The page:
AB 229

  • California Assembly Bill
  • 2021-2022 Regular Session
  • Introduced in Assembly
  • Assembly
  • Senate
  • Governor

Use of force instruction: private security guards: alarm company responders.

Abstract

Existing law, the Private Security Services Act, prohibits a person required to be registered as a security guard from engaging in specified conduct, including, but not limited to, carrying or using a firearm unless they possess a valid and current firearms permit. The law requires a successful applicant for a firearms qualification card to complete a specified course in the carrying and use of firearms. A violation of the act is a crime. This bill would, in addition, prohibit them from carrying or using a firearm or baton unless the security guard is an employee of a private patrol operator licensee or an employee of the state or a political subdivision of the state, and commencing January 1, 2023, would require the course in the carrying and use of firearms to include training in the appropriate use of force, as specified. By expanding the scope of an existing crime, this bill would impose a state-mandated local program. Existing law requires an applicant for a security guard registration to complete a course in the exercise of the power to arrest. Existing law requires the course to be approximately 8 hours long and cover specified topics, including responsibilities and ethics in citizen arrest and limitations on security guard power to arrest. This bill, commencing January 1, 2023, would, among other things, add topics related to the appropriate use of force to the training course described above, including training on the use of objectively reasonable force. The bill would also extend the required length of the course to 10 hours. The bill would also require training regarding implicit and explicit bias, cultural competency, and deescalation techniques. Existing law, the Alarm Company Act, regulates, among other things, the training of persons who respond to an alarm to include training regarding the exercise of the power of arrest. This bill would, by January 1, 2023, require persons governed by these provisions who respond to an alarm to have similar training in the appropriate use of force, and would increase the duration of the required training from 2 to 4 hours. The bill would make conforming changes. The California Constitution requires the state to reimburse local agencies and school districts for certain costs mandated by the state. Statutory provisions establish procedures for making that reimbursement. This bill would provide that no reimbursement is required by this act for a specified reason.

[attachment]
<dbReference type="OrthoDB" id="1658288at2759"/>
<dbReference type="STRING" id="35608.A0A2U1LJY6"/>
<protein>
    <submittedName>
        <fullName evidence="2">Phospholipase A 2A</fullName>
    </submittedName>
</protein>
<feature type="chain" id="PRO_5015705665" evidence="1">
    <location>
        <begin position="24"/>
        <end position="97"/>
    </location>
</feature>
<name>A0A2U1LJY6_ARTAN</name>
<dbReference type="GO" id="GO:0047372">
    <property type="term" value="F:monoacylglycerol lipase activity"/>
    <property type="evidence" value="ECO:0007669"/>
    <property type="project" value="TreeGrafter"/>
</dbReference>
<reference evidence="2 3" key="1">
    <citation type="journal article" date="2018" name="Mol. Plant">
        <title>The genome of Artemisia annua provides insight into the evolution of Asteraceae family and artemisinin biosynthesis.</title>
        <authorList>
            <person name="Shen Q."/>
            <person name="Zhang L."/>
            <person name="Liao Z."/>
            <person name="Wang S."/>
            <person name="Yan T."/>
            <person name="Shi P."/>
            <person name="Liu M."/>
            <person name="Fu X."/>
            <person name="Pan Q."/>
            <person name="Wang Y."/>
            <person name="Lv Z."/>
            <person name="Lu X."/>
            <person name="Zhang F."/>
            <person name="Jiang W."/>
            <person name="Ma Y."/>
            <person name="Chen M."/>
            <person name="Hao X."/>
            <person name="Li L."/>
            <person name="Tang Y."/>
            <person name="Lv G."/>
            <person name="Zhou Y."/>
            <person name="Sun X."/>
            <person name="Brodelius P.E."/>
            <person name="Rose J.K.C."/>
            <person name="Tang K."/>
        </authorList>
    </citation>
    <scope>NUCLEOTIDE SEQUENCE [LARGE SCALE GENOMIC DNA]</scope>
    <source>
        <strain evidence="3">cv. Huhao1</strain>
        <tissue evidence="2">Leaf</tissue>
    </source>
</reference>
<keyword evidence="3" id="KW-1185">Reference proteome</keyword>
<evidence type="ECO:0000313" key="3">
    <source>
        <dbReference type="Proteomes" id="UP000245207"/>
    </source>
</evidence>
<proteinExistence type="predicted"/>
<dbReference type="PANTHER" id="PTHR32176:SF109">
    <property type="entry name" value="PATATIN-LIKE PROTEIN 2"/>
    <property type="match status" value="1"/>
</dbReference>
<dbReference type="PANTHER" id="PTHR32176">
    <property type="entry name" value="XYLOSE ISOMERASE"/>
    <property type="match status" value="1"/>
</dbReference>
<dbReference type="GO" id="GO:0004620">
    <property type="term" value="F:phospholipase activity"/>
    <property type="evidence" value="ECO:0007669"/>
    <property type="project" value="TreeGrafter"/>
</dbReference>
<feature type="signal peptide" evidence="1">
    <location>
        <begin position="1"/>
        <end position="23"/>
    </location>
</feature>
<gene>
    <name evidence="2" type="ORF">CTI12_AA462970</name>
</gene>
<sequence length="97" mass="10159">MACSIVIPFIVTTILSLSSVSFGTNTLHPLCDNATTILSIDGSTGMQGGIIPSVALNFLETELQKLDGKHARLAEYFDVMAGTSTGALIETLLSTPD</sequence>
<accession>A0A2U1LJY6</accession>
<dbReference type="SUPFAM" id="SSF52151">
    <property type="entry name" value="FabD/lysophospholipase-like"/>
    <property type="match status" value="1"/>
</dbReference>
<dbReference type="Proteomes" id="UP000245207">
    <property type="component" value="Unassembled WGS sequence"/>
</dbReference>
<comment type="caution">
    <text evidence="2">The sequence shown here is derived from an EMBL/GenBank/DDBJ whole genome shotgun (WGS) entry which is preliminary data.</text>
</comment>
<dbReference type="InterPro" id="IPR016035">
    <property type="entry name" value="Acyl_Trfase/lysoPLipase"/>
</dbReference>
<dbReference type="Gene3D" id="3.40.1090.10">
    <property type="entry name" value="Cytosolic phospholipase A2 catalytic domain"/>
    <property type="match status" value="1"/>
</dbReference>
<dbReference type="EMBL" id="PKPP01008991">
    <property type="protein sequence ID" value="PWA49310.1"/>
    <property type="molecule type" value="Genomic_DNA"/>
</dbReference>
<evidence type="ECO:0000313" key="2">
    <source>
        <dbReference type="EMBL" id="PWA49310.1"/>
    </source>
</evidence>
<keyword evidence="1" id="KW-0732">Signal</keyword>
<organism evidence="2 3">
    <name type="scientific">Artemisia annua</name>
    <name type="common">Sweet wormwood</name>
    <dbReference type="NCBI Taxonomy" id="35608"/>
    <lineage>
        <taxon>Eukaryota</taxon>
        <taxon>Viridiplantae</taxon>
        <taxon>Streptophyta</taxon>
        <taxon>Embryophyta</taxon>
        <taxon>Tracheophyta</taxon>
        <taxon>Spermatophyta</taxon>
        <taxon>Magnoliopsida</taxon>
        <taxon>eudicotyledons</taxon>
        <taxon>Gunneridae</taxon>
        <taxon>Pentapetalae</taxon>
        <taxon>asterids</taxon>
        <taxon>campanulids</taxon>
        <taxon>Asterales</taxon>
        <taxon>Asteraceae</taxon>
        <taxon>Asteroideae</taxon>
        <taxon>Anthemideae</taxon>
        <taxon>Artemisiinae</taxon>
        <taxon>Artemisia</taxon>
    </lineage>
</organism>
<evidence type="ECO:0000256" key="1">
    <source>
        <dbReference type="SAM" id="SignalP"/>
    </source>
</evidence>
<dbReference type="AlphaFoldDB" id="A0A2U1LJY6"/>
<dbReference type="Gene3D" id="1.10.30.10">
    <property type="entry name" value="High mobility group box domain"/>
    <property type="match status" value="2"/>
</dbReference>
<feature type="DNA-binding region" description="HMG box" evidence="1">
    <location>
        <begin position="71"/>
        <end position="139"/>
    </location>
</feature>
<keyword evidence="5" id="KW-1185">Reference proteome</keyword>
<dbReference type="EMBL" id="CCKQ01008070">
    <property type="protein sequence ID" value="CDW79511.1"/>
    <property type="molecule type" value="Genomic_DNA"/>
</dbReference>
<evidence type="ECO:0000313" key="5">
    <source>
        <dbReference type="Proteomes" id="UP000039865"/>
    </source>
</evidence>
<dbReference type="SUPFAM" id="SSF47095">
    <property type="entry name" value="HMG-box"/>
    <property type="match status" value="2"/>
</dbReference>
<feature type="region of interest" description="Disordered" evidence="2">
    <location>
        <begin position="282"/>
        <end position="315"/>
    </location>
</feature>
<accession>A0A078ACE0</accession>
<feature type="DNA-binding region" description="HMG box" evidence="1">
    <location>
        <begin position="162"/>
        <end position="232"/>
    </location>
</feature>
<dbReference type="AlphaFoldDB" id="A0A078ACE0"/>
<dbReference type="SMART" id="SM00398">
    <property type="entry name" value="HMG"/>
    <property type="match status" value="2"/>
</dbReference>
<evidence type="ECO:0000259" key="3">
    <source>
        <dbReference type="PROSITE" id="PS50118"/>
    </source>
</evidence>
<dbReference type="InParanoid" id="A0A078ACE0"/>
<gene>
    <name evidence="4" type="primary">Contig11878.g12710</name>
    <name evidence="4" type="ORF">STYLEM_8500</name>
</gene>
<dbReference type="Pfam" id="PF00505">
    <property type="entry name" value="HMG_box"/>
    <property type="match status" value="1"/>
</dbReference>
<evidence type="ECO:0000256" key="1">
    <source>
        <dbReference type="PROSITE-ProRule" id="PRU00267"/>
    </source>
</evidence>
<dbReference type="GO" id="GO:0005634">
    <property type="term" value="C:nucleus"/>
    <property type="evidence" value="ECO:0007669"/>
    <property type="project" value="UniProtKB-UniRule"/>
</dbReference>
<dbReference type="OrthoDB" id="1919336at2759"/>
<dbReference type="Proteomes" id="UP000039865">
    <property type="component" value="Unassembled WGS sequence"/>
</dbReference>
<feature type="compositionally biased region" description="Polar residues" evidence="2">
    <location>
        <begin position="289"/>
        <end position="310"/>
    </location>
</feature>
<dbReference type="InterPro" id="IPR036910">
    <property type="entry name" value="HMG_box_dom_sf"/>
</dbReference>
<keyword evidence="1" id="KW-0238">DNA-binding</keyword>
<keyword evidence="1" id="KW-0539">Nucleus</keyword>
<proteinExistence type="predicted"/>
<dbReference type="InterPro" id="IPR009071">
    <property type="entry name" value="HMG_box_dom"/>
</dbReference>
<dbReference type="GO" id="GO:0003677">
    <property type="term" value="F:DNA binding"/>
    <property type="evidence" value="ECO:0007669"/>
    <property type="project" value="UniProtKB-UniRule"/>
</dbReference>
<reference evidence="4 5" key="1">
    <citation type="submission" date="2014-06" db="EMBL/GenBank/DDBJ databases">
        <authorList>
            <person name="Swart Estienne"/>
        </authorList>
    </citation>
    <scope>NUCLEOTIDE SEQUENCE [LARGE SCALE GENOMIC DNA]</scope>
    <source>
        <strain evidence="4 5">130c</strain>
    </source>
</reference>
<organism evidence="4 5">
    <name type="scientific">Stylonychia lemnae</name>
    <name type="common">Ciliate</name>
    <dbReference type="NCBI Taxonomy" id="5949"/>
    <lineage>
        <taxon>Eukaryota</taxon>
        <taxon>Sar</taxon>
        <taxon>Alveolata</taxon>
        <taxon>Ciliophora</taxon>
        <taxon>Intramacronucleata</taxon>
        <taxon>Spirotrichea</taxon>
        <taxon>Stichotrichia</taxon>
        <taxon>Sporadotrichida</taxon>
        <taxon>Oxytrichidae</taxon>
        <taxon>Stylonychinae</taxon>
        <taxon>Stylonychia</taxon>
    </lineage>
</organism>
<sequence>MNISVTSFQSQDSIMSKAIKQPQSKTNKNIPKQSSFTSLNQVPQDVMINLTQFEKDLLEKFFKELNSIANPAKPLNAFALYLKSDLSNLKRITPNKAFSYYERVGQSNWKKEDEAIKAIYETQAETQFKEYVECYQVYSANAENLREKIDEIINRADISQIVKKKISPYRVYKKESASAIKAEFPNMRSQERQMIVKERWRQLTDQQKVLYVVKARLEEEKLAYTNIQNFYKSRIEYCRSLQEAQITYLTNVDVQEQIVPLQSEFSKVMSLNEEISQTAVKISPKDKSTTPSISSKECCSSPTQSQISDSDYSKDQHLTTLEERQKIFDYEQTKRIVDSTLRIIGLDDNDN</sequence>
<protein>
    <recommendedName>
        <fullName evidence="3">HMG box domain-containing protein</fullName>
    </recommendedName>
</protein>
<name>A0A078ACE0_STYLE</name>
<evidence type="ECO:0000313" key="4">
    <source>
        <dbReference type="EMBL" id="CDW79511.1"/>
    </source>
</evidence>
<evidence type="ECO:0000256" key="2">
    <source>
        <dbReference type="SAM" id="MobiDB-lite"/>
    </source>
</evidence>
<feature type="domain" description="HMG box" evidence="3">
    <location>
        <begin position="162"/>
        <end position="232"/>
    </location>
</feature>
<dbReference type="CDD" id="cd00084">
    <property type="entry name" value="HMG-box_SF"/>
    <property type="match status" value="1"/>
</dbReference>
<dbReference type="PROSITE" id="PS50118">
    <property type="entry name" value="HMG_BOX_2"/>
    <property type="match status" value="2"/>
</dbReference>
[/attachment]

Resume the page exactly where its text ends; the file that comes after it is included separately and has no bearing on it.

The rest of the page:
Bill Sponsors (1)

Votes


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Actions


Mar 02, 2021

Assembly

From committee chair, with author's amendments: Amend, and re-refer to Com. on B. & P. Read second time and amended.

Jan 28, 2021

Assembly

Referred to Com. on B. & P.

  • Referral-Committee
Com. on B. & P.

Jan 13, 2021

Assembly

From printer. May be heard in committee February 12.

Jan 12, 2021

Assembly

Read first time. To print.

Bill Text

Bill Text Versions Format
AB229 HTML
01/12/21 - Introduced PDF
03/02/21 - Amended Assembly PDF

Related Documents

Document Format
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Sources

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